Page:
Caucus: 'Revisions should remove bureaucratic hurdles'

WASHINGTON, D.C. – Members of the Congressional Western Caucus including Chairman Paul Gosar (AZ-04), House Committee on Natural Resources Chairman Rob Bishop (UT-01), Vice Chairman for Indian Affairs and Oceans Don Young (AK-At Large), Chief Infrastructure and Forestry Officer Bruce Westerman (AR-04) and Congressman Doug LaMalfa (CA-01) released statements after the White House's Council on Environmental Quality published an advanced notice of proposed rulemaking indicating its intent to consider revising regulations governing implementation of the National Environmental Policy Act (NEPA):

Congressman Gosar said, "Issued in 1978 and amended in 1986, the Executive's NEPA regulations governing the law's implementation have barely been touched since they were first put in place. Given how much we have learned about how the law plays out in practice since then - and how impactful these regulations are - this fact borders on outrageous. Accordingly, we look forward to working with the White House's Council on Environmental Quality and other relevant federal entities to ensure that NEPA is implemented in a maximally efficient way. This restrictive law has been made far more onerous by executive decisions to bureaucratize rather than streamline its implementation, and it bodes well for our great companies and economy to see the President taking action here."

Congressman Rob Bishop stated, "NEPA’s arbitrary and burdensome mandates are slowing infrastructure progress in the United States while doing little to actually improve environmental outcomes. I’m thankful CEQ and the Trump administration are serious about bringing our federal environmental review process into the 21st century, and today’s action is critical step forward. My Committee will be working closely with CEQ and agency leadership to create a more logical NEPA enforcement process based on timely, transparent decision-making that yields better results for the economy and environment."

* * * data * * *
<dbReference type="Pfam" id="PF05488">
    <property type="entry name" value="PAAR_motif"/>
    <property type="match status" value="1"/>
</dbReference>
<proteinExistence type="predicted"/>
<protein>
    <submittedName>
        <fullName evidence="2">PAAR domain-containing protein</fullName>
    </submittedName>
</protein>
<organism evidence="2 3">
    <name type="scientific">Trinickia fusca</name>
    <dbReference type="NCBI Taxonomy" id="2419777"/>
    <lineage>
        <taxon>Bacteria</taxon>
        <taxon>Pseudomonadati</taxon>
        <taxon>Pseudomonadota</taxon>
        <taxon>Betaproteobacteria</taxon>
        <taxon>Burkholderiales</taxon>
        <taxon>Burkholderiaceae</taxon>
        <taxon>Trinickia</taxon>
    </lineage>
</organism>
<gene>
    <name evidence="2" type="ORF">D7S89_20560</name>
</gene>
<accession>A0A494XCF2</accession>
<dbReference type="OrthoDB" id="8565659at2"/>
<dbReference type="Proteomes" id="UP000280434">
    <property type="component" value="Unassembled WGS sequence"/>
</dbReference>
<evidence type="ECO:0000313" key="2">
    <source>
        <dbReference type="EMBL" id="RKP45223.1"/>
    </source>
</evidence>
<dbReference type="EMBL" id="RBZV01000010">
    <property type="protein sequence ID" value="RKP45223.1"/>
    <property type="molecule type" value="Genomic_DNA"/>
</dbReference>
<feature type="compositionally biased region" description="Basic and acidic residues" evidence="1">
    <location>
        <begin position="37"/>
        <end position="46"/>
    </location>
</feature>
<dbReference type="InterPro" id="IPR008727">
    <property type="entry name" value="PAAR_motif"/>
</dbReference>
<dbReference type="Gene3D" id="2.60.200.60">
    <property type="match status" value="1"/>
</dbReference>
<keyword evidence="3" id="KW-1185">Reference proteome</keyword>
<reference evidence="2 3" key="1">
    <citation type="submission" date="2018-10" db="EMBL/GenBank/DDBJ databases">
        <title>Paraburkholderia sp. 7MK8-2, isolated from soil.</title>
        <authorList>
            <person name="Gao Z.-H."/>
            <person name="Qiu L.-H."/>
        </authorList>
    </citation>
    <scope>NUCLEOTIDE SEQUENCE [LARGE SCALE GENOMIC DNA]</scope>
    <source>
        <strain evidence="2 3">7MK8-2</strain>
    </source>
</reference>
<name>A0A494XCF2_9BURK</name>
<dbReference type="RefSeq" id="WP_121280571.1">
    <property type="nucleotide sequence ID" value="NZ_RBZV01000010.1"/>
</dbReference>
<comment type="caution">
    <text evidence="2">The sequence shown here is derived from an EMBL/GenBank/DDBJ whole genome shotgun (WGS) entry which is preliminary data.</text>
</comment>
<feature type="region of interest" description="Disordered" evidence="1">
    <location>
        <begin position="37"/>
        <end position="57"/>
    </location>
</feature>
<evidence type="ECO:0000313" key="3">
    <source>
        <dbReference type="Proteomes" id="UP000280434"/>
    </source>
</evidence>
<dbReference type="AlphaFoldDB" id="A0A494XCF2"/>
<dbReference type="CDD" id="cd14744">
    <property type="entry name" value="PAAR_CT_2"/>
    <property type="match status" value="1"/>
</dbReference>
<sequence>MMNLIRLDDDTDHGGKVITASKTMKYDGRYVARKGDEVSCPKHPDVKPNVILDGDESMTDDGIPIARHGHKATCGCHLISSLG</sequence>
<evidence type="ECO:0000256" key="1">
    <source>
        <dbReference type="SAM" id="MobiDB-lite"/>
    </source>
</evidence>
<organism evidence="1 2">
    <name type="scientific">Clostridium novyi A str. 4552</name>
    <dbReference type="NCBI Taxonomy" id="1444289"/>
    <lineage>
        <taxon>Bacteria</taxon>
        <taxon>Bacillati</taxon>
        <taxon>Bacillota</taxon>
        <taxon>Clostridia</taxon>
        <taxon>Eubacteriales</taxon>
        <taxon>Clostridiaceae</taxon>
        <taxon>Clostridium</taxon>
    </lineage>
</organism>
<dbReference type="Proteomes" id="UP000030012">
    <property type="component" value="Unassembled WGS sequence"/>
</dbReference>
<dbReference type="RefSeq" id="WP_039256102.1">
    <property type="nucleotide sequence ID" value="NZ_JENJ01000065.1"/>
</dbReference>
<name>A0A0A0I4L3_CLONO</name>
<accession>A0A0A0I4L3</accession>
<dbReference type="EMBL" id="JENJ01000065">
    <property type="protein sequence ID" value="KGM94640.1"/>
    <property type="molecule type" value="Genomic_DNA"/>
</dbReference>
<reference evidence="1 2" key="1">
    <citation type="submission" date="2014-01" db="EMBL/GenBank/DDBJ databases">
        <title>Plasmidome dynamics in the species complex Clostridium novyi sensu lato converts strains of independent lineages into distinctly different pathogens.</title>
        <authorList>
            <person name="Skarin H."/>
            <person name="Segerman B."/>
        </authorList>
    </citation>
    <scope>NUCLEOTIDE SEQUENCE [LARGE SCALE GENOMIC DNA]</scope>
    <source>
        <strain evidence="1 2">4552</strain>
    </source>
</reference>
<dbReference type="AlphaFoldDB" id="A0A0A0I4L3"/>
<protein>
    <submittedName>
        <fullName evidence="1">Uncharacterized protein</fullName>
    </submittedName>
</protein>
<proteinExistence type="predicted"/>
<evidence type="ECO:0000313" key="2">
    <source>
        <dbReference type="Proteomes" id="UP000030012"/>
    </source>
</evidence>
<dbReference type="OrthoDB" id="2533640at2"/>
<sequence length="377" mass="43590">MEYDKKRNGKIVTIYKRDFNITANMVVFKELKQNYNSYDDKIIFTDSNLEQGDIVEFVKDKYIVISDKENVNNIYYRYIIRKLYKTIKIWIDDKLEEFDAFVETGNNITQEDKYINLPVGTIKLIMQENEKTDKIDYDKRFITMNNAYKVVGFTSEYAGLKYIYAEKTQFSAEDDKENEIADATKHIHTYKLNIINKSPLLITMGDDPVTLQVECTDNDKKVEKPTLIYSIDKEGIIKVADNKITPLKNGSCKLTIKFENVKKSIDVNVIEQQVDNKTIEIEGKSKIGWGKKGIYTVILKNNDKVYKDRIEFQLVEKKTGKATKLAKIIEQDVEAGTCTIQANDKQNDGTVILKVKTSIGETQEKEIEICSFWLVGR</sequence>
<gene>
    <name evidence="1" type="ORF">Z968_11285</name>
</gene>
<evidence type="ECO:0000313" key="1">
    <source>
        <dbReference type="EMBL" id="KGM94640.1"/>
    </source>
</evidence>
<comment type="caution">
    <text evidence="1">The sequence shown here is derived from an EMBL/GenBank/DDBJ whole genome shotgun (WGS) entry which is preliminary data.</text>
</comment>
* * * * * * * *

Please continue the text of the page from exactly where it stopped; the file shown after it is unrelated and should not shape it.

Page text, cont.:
Congressman Don Young said, "NEPA is an important tool; however, in recent years it has become a method to delay and stall development projects. The current process can take a decade or more to complete thanks to litigious environmental groups. These delays are not necessary for producing accurate environmental assessments. I am pleased that this administration has prioritized fixing the NEPA process so that proposals can be streamlined and receive a decision in a reasonable timeframe."

Congressman Westerman stated, "While the National Environmental Protection Act (NEPA) at its core is a vital piece of America’s environmental policy, over the past four decades, the law has morphed into a bureaucratic nightmare, harming both our lands and our economy with layers and layers of costly regulation. It now takes our government over five years to complete an environmental impact statement, while other modern countries like Germany and Australia can complete similar studies in no more than two years. It is high time that CEQ reviews this policy, and a major revision will be essential to ensure America’s future success."